Susan M. Selasky
Detroit Free Press
For a spur of the moment semi-fancy meal, you can’t beat scallops.
Scallops are ideal to have tucked away in your freezer because they defrost and cook quickly. When planning a meal with scallops, figure two to three of the larger sea scallops (about 2 inches in diameter) per serving with a side dish.
Buy fresh, dry-packed sea scallops if you can; these are not treated or soaked in a solution. If they were not previously frozen, you can freeze them. When buying them from the fish counter, give them a sniff. Fresh scallops should smell sweet, not fishy.
Also, check the color. Scallops should be creamy light beige or off-white. If they’re stark white, chances are they were treated with sodium tripolyphosphate, which is added to increase their weight and extend their shelf life. The preservative also makes them absorb moisture and, during cooking, that absorbed water releases and almost steams the scallops, preventing them from getting that really nice sear. If the scallops have been soaked, pat them dry with several paper towels.
If you buy frozen scallops, the label should indicate whether they’ve been treated. If they haven’t, they should be labeled “dry.”
Today’s recipe pairs pan-seared scallops with a slightly tangy, ruby red grapefruit juice-based sauce. If the sauce is too tangy for your taste, balance it out with a small amount of brown sugar. Here are some other flavor suggestions for scallops.
Sear scallops in a mix of hot oil and butter. Depending on their size, figure 2 to 4 minutes on each side. Don’t crowd them in the pan; sear in batches if needed. When you turn them over and cook on the second side, spoon the butter oil in the pan over the scallops. Cooked this way, scallops will be sweet and fork tender. But be careful not to overcook them, or they will be tough and chewy. Deglaze the pan with white wine and pour over the scallops.
Mix together ½ cup finely chopped fresh parsley, 1 clove garlic, finely minced, 2 teaspoons lemon juice, 1 teaspoon grated lemon zest, salt and freshly ground black pepper to taste. Sear scallops in butter oil and then remove from the skillet. Add the parsley mixture to the pan and saute about 1 to 2 minutes. Serve scallops topped with gremolata.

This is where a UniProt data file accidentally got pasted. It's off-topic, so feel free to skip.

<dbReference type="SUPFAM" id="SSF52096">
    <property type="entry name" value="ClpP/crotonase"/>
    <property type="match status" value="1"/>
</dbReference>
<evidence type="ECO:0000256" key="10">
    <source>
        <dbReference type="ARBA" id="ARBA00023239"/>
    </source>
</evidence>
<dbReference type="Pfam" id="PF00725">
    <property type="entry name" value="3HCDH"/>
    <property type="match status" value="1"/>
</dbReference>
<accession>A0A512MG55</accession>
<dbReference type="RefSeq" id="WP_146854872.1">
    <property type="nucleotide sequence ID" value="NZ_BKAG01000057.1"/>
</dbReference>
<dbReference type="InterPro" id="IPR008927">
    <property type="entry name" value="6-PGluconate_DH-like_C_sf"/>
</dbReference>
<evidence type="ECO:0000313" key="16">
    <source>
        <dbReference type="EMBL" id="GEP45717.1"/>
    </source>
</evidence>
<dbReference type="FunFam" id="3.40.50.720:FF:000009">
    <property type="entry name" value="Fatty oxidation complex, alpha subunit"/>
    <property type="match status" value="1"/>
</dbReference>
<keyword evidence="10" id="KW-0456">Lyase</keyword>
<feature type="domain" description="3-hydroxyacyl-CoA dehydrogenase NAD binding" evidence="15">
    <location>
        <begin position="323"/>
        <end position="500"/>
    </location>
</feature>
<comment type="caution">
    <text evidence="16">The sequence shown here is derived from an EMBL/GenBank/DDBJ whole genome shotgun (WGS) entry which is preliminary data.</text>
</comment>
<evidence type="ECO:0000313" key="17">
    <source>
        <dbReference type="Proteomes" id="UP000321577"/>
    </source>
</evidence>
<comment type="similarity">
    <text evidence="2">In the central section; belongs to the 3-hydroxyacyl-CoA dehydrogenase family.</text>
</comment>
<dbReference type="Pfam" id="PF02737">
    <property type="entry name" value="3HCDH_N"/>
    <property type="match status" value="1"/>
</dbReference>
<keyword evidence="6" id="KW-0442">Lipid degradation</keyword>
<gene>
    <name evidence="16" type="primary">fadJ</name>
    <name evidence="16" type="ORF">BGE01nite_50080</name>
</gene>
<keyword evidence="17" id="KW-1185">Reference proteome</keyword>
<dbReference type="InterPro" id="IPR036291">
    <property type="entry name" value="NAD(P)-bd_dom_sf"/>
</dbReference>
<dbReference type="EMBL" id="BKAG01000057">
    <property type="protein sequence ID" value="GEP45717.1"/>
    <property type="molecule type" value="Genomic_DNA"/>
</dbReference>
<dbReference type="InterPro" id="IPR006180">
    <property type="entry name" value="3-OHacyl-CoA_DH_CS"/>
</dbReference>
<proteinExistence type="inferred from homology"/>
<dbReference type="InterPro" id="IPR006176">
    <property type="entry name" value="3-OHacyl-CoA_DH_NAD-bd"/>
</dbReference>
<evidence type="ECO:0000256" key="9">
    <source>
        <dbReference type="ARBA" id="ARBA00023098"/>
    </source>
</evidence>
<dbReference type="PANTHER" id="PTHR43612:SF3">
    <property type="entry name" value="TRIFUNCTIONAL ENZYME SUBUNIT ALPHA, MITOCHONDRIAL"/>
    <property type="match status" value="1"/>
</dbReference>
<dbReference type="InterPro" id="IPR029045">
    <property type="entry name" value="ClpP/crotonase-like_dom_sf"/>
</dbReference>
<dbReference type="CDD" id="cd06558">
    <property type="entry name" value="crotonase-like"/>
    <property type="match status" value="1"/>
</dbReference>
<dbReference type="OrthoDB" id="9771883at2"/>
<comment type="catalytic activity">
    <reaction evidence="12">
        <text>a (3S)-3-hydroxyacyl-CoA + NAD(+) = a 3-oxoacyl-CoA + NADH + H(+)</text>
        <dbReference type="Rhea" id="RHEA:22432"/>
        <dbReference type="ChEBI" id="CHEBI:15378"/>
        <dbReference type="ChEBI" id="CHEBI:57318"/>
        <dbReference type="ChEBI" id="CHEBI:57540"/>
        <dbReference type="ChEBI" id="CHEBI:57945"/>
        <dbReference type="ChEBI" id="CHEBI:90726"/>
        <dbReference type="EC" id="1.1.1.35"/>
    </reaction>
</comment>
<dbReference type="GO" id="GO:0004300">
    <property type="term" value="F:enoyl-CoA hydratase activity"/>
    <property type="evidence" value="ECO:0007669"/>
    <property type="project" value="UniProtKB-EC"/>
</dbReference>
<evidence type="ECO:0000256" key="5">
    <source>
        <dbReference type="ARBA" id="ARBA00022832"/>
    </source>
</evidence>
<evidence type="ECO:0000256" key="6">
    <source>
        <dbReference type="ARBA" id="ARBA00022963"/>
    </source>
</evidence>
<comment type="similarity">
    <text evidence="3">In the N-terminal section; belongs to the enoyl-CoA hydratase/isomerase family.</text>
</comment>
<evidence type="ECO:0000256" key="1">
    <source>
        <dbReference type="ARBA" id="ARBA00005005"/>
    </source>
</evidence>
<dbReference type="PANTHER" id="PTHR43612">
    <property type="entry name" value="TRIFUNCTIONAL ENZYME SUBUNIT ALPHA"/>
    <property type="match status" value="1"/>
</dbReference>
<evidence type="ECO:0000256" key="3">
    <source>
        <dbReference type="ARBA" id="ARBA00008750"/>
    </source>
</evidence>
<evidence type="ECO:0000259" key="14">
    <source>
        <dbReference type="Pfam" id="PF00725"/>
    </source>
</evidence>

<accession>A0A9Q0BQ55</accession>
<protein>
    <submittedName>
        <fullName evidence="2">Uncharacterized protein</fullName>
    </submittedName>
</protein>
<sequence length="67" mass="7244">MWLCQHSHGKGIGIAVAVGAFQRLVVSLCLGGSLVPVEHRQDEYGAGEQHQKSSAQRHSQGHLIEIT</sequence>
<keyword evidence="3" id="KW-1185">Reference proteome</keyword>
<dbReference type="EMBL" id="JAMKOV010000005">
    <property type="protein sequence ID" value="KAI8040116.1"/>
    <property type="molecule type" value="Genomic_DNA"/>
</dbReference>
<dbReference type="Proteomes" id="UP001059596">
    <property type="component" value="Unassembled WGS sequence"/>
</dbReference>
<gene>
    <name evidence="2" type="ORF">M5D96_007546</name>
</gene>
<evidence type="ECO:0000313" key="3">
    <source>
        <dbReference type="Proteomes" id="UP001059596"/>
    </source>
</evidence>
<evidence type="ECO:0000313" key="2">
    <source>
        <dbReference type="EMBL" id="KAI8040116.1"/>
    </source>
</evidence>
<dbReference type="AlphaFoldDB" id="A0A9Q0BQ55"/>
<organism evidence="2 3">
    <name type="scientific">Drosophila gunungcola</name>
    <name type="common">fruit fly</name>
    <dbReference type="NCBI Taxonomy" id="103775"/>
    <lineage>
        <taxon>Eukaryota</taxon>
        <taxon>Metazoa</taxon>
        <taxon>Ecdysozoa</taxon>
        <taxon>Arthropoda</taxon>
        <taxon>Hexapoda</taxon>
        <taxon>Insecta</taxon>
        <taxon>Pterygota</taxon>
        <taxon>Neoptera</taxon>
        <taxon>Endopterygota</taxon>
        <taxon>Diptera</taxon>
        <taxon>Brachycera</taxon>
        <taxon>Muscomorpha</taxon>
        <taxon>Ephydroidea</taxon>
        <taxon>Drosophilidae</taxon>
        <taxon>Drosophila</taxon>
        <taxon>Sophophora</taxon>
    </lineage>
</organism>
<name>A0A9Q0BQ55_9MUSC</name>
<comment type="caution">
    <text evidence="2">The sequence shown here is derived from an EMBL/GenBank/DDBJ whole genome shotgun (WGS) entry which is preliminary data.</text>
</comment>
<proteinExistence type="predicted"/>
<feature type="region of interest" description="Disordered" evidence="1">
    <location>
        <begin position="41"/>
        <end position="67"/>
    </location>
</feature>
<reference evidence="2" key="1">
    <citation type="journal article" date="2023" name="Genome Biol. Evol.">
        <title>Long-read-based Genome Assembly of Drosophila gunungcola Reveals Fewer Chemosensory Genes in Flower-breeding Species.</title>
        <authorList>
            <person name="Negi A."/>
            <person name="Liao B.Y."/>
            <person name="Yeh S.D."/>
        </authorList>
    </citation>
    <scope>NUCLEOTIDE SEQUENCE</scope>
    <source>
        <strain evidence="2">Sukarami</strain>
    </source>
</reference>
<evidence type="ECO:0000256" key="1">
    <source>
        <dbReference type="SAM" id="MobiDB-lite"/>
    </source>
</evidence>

Sear scallops as above. Remove them from the skillet and add ½ cup white wine or fat-free, less-sodium chicken broth and 1 tablespoon balsamic vinegar to pan. Cook over medium heat until just slightly thick, stirring constantly, about 3 minutes. Pour over the scallops.
Pre-cook bacon until almost done, but not crisp. Season scallops well on each side with salt and pepper. In a skillet, heat 1 tablespoon canola oil. Wrap a half slice of bacon around each scallop and secure with a wooden pick. Add scallops to the skillet and cook 2-4 minutes on each side.
SEARED SCALLOPS WITH ?SHALLOTS & GRAPEFRUIT SAUCE
6 tablespoons olive oil, divided
½ cup finely diced shallots (2 to 3 large)
½ cup 100 percent ruby red grapefruit juice
¼ cup white wine vinegar
Kosher salt and freshly ground black pepper
1¾ pounds large sea scallops
¼ teaspoon Old Bay Seasoning
2 tablespoons thinly sliced chives
1 tablespoon freshly chopped tarragon, optional
In a large skillet, heat 3 tablespoons of the olive oil over medium heat. Add the shallots; saute, stirring constantly until the shallots are golden, about 4 to 5 minutes. Remove the skillet from the heat and stir in the grapefruit juice and vinegar. Season the sauce with salt and pepper to taste; set aside.
Pat the scallops dry with paper towels and season lightly with salt, pepper and Old Bay Seasoning.
In a 12-inch heavy-duty nonstick skillet, heat the remaining 3 tablespoons of oil over medium-high heat. Working in batches if necessary, add the scallops (don’t crowd them in the pan) and cover with a splatter screen if you have one, and cook until they are golden brown on both sides and almost firm to the touch, 2 to 4 minutes per side.
Add the shallot sauce to the scallops and cook until the sauce is just heated through.
Serve immediately, sprinkled with the chives and, if using, the tarragon.
Serves 4. Preparation time: 10 minutes
Total time: 25 minutes
You can substitute tangerine or clementine juice for the grapefruit juice.
— Adapted from Fine Cooking magazine, January 2008 issue. Tested by Susan M. Selasky for the Free Press Test Kitchen.